Day care rules loosened, but not enough, lawmaker says
By MELANIE AVE
Published December 13, 2006
PINELLAS PARK - A state lawmaker said he will continue his push to eliminate Pinellas County's 12-hour day care limit despite looser rules approved Tuesday.
The Pinellas County License Board agreed to allow some children to stay in family day care homes longer, but state Sen. Dennis Jones said the new rules don't go far enough.
Jones said he will file legislation to allow all children to be in care up to 24 hours. "You've got the facilities," Jones said. "Let's use them to their maximum."
Some parents and home day care providers agree with Jones. But Linda Tamanini, executive director of the license board, said the rules are best for children.
Added license board chairwoman Terri Hajian: "We're trying to balance what's best for the family against what's in the best interest of the child."
Pinellas day care rules are the most restrictive in the state, the result of a special act passed in 1961.
Children in licensed homes or centers are prohibited from being in the same day care for more than 12 hours daily unless families seek special variances, which were expanded Tuesday.
Only two of Florida's 67 counties - Pinellas and Palm Beach - require such special permission.
The license board agreed to allow parents to keep their children in a day care home - smaller operations located in private homes - longer than 12 hours and up to 24 hours if they have multiple employers, a medical condition or extended school and work hours.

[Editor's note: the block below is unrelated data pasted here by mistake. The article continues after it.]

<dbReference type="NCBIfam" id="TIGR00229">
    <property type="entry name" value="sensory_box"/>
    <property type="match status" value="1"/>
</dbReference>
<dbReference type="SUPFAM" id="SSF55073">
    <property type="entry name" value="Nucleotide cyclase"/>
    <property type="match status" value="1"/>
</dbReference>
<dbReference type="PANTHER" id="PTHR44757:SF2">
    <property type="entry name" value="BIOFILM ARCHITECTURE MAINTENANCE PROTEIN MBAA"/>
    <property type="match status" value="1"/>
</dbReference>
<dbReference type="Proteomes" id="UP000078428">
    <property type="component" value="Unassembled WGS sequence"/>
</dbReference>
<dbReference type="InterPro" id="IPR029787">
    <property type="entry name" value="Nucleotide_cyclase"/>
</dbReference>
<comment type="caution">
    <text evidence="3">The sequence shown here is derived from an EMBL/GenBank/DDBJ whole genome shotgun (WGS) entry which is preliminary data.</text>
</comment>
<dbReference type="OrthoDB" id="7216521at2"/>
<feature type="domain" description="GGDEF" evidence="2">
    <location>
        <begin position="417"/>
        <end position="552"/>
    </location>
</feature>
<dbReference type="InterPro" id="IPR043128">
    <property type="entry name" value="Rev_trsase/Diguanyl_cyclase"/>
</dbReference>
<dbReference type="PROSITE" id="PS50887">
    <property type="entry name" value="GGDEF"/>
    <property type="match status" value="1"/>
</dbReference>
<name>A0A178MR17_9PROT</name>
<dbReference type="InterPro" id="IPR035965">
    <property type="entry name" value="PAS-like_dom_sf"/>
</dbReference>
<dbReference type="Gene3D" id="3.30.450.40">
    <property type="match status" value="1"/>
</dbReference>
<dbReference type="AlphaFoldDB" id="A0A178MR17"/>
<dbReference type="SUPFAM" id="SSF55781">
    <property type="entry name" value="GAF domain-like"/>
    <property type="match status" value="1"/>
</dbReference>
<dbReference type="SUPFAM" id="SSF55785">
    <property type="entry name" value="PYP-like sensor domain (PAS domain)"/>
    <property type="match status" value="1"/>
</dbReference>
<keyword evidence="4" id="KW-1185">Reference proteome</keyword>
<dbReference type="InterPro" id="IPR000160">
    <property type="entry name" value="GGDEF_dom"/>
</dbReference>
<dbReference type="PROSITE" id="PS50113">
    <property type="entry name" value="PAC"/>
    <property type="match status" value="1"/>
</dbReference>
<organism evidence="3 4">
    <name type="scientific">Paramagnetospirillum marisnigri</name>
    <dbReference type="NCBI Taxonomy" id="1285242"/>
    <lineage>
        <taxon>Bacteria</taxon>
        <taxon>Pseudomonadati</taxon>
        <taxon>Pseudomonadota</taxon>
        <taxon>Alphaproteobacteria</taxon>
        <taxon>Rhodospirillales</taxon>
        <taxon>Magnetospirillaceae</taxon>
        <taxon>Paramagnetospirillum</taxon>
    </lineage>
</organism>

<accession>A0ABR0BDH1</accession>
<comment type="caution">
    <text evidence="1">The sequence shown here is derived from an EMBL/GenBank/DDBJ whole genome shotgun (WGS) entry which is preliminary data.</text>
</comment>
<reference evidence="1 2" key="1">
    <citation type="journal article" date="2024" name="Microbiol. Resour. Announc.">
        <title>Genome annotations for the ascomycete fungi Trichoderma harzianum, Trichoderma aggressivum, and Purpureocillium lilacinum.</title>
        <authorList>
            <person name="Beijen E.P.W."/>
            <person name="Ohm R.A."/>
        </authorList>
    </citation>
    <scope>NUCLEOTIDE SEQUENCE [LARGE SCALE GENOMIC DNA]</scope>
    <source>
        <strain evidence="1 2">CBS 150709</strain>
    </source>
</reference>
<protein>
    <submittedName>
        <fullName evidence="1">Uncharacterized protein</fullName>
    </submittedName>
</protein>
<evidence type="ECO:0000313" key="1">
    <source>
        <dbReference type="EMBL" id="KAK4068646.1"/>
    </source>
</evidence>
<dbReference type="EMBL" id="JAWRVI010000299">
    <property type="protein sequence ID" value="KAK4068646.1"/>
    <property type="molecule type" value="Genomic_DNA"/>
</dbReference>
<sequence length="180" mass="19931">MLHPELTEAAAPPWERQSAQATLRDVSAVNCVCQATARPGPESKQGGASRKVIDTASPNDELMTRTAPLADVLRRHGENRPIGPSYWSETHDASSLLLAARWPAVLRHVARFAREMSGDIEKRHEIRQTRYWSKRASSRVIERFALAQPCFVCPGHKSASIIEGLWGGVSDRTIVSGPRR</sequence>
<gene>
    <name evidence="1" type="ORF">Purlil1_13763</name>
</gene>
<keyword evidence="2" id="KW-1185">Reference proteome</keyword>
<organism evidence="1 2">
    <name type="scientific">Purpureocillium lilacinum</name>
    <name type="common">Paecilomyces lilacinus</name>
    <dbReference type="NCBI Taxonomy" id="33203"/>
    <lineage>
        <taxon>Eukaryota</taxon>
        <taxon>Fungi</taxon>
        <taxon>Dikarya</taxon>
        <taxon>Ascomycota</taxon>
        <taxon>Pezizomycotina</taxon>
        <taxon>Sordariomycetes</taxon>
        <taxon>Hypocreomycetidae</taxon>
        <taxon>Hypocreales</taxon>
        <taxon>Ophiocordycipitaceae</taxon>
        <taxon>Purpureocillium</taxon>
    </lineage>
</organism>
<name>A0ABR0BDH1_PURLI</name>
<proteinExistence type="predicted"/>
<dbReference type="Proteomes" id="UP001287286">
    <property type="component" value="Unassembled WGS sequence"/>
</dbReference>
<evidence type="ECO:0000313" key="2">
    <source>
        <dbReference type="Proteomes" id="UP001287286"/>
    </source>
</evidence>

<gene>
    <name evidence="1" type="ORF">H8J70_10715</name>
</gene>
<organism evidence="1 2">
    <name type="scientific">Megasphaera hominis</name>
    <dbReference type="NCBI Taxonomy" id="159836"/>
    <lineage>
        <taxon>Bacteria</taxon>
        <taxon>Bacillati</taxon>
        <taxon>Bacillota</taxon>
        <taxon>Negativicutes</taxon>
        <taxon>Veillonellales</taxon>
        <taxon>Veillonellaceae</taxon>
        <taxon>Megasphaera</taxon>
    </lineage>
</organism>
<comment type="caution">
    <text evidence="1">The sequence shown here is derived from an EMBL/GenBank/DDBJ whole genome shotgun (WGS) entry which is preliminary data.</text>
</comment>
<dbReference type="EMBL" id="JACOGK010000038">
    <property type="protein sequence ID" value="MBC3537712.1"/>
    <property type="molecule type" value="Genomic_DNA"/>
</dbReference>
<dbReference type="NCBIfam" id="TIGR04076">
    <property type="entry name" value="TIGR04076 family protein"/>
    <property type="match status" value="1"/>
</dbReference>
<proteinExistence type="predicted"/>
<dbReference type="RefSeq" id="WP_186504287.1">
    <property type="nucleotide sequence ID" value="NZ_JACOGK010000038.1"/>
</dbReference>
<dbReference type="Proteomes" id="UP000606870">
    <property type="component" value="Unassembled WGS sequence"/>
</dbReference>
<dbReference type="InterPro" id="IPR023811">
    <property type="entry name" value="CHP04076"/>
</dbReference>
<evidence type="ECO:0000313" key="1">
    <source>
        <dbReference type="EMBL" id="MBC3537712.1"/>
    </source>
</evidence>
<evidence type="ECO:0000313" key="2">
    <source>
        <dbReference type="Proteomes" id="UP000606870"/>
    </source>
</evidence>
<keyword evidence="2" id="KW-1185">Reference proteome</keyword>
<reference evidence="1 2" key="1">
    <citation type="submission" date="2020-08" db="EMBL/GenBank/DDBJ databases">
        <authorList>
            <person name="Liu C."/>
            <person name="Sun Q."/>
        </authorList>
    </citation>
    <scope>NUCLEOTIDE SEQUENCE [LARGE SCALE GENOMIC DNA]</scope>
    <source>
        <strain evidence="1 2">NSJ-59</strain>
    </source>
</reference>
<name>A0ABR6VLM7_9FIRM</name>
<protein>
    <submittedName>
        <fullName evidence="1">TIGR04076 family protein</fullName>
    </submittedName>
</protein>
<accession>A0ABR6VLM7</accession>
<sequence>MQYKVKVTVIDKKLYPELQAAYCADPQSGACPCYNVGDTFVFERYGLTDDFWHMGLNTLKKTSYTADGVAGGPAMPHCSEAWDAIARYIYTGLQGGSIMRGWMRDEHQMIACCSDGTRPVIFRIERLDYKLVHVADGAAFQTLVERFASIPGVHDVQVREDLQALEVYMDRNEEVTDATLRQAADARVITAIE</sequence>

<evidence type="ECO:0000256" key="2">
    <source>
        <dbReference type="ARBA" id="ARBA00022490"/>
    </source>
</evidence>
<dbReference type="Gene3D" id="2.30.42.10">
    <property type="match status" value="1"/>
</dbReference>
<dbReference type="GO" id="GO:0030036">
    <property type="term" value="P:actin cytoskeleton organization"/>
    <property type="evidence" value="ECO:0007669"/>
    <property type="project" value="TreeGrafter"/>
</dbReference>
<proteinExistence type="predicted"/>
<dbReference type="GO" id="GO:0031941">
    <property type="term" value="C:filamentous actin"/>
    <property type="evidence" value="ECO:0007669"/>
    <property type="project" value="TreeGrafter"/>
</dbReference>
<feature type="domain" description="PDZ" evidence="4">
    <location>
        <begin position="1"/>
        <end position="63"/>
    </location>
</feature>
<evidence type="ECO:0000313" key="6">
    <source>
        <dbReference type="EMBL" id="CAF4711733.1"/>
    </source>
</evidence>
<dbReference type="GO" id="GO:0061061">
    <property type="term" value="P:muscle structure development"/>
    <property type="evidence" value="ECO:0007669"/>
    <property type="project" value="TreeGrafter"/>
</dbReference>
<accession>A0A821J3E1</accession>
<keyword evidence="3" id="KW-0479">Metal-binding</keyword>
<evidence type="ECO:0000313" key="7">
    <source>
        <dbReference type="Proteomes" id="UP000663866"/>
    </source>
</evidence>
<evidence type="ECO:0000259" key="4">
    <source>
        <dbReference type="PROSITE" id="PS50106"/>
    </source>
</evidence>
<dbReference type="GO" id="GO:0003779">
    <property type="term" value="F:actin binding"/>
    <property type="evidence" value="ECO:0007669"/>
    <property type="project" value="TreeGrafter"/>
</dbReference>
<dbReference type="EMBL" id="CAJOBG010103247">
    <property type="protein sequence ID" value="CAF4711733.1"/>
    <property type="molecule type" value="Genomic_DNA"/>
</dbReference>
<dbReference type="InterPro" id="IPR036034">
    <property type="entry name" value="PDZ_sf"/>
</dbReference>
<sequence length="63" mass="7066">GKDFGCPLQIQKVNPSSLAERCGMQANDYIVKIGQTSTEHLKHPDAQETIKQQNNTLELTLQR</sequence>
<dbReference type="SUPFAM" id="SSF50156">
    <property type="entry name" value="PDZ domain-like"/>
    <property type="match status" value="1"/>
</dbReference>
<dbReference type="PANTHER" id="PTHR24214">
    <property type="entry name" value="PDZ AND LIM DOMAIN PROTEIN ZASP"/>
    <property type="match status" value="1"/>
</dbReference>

Parents who work long shifts for one employer - such as nurses and firefighters -- were already able to seek an exception to the 12-hour rule.
Families wanting the exception must sign a sworn affidavit of their school and work schedules, which are kept on file at the licensing board offices. A physician's note is necessary for the medical variance.
The changes apply to 700 day care homes, which care for about 3,800 children, but not 420 child care centers, which are typically larger and oversee up to 39,000 children.
Jones, R-Seminole, says even looser rules are needed. "They are trying to keep things as it was in the 1960s and quite frankly, things have changed since the '60s," he said.
Tamanini said she fears Jones' approach would lead to the loosening of oversight of all day care facilities and open the door to round-the-clock centers.
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[Last modified December 13, 2006, 05:50:59]
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